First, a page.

Wednesday, January 6, 2010

52 Weeks To Better Genealogy - Challenge #1

This weeks challenge: Go to your local public library branch. Make a note of the genealogy books in the collection that may help you gain research knowledge.

My library has quite a lot to offer a genealogist. I've just listed the books that were 1) of interest to my research and 2) in the genealogy section, which means that general history books that give information about the surroundings of ancestors were not taken into account here.

Burgerlijke stand en bevolkingsregister by R.F. Vulsma ; a book dealing with primary sources from 1811 onwards.

Dagen, maanden, jaren: tijdrekenkunde in kort bestek by W. Wijnaendts van Resandt; a book dealing with the different calendars you encounter as a genealogist.

Genealogie: van stamboom tot familiegeschiedenis by Rob van Drie; a book about how to turn your genealogy research into a family history story.

Genealogisch onderzoek in Duitsland by J.G.J. van Booma; a book about genealogical research in Germany (import because I have a German branch)

Geschiedenis van het priveleven: bronnen en benaderingen by Pieter Stokvis; a book of articles about genealogy with the focus on the privat life of people, very informative.

Heraldisch vademecum by H.K. Nagtegaal; an encyclopedia about family weapons, primarily about the designs

Hoe schrijf ik geschiedenis? By Jan van de Wetering; a book about writing your family history

In tijd gemeten: inleiding in de chronologie by C.C. de Glopper-Zuijderland; another book about different calendars you can encounter when doing genealogical research.

Internet bij stamboomonderzoek by Yvette Hoitink and Jeroen van Luin; a book about using the internet when doing genealogical research, probably too old to be of much use anymore.

Onderzoek bij het Centraal Bureau voor Genealogie by Rob van Dries; a book about doing research at the Central Bureau of Genealogy here in the Netherlands, the first stop any genealogist should make after exhausting the resources they already have at home.

Op zoek naar een biografisch portret in het verleden by Kees van der Wiel; a book about finding material to write a biography about someone.

Oud schrift; several parts that teach you how to read old writing.

Repertorium DTB by W. Wijnaendts van Resandt; a book that gives a global view of the available primary records from before 1811.

Verre verwanten by Rob van Drie; a book that gives possible sources to find information about certain aspects of your ancestors lives, like school, health, and professions.

And some general how-to guides to genealogy in the Netherlands

Gids voor genealogisch onderzoek in Nederland by P.W. van Wissing

Gids voor stamboomonderzoek by Roelof Vennik; my personal favorite and one that’s on my wish-list for my personal library

Maak uw eigen stamboom by Gerard van de Nes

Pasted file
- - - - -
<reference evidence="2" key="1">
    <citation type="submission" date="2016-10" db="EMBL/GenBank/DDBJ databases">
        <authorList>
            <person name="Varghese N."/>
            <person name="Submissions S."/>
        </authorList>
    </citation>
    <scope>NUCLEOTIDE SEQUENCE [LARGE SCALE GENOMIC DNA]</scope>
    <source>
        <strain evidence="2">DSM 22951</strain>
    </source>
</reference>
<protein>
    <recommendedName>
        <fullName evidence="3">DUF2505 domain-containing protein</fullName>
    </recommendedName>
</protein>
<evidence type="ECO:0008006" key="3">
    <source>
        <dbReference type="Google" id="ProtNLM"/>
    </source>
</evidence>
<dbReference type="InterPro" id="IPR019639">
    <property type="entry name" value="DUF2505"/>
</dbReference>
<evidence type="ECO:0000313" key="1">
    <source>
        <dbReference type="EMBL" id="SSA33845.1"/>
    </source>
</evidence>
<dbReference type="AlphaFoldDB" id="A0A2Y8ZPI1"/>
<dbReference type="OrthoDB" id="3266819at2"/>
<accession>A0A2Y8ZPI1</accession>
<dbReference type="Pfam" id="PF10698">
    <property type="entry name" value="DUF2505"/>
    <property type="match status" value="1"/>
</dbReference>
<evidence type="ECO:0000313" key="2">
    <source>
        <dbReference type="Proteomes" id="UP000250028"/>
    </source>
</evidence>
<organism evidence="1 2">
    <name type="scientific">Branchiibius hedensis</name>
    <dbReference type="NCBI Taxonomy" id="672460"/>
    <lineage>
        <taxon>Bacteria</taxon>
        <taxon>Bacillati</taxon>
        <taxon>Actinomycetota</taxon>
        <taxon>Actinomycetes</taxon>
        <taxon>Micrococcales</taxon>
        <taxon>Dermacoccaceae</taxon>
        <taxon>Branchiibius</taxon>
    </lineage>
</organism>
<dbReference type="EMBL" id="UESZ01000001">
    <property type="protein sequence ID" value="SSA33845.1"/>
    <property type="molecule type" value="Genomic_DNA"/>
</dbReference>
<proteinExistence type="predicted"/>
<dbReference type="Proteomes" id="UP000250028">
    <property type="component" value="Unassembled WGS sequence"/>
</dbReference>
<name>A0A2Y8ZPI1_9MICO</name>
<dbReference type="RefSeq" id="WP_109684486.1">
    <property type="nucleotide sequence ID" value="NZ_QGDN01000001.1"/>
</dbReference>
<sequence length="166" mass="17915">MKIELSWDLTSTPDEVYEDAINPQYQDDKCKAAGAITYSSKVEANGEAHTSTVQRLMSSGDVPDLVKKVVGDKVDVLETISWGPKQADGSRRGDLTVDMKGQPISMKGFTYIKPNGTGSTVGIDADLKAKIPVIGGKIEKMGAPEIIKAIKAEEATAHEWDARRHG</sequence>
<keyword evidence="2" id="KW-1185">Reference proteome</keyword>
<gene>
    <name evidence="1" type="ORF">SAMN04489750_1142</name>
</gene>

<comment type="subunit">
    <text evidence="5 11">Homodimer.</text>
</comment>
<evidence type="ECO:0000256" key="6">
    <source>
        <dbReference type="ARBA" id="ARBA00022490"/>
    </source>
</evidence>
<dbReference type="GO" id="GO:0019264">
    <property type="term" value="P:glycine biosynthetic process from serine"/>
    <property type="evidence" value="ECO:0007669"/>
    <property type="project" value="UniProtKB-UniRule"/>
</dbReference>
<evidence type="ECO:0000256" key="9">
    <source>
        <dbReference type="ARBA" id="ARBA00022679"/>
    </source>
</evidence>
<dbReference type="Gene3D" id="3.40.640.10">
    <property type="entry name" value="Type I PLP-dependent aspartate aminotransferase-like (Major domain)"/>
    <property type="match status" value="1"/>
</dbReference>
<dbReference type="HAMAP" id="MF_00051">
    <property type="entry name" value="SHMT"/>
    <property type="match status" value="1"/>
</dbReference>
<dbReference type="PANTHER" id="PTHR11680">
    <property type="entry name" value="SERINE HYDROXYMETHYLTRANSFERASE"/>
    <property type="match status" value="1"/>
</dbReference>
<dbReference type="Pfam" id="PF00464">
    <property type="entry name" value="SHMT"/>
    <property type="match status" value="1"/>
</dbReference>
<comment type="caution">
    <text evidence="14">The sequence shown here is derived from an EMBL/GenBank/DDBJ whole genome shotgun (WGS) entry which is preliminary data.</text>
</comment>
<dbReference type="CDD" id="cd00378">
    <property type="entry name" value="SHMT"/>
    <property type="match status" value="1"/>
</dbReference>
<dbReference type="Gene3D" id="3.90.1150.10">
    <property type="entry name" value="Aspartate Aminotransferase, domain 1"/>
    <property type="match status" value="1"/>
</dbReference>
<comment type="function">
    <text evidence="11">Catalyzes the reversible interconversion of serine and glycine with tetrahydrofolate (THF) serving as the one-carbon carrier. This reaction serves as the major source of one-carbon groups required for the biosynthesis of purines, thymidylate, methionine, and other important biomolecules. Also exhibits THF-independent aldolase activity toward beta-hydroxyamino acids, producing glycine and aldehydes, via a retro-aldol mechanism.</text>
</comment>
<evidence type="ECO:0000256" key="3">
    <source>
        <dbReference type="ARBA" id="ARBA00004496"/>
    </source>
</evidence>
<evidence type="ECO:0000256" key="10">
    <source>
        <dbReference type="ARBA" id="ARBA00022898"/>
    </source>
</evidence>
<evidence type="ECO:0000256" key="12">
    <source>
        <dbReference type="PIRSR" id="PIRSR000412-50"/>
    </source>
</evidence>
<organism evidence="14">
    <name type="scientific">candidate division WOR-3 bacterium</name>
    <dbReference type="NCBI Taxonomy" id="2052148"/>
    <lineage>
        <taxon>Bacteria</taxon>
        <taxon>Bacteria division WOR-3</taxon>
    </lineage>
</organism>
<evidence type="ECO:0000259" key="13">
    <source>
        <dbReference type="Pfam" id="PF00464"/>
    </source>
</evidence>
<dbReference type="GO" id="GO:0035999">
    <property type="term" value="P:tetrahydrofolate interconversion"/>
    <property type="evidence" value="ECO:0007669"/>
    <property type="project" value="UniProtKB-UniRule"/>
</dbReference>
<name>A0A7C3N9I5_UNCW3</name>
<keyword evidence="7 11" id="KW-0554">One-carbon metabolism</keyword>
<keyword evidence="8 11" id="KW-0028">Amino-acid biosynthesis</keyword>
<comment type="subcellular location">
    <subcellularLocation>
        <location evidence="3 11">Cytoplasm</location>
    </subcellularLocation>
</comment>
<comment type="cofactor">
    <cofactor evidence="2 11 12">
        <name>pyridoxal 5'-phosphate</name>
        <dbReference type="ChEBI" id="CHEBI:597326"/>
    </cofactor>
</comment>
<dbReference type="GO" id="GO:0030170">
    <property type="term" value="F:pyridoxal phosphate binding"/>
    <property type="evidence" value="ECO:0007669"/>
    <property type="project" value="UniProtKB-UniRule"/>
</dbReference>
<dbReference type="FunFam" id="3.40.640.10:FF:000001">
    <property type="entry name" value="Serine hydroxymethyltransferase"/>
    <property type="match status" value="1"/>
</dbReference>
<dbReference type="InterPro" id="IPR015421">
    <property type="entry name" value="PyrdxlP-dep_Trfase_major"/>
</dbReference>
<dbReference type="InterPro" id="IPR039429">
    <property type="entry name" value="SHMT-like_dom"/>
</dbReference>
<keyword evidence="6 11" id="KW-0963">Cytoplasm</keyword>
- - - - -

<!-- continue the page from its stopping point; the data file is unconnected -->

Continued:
Handleiding voor genealogisch onderzoek in Nederland by J.C. Okkema

Het stambomenboek by Els W.A. Elenbaas

De stamboom en geschiedenis van uw familie by Henri Vannoppen

Stamboomonderzoek voor beginners by Rob van Drie


  1. Which version of our book 'Internet bij stamboomonderzoek' do you have? Most of the information in the 2006 version is still valid, although there are some great new websites we would like to add in a new version. There are no definite plans for that yet, but we're thinking about it.

  2. You have really looked hard at the resource section. I admire that. I myself am really shallow. I just look for my ancestors. I should give some time to this area.

  3. Thank you for participating in the "52 Weeks to Better Genealogy" challenge. I hope you find it fun and useful. I look forward to reading more if your posts.

  4. @ Yvette: I don't know for sure which version it is they have in the library, but I know for certain it's not the 2006 version because I remember borrowing it after a internet genealogy course I did in 2004.

    @ hummer: I used to look for just my ancestors too, until I found some really, really intersting information (by accident!) on several related people who weren't my direct ancestors, but had ties to them. That caused me to open my eyes to the wider picture.

    @ Amy: I really liked this challenge and I'm looking forward tot the next 51!

  5. @J.M. Then it must be the 2002 version. We have taken care to focus on the methods instead of the particular websites so most of the information there is still correct.

    However, the 2002 version is aimed more at genealogists who are new to the internet, which is a rare breed nowadays. In 2006 we shifted the focus to both new and experienced genealogists who are already familiar with using the internet but not necessarily with using the internet for genealogical research. We've changed the entire setup of the book so it more closely follows the logical steps in the genealogical process.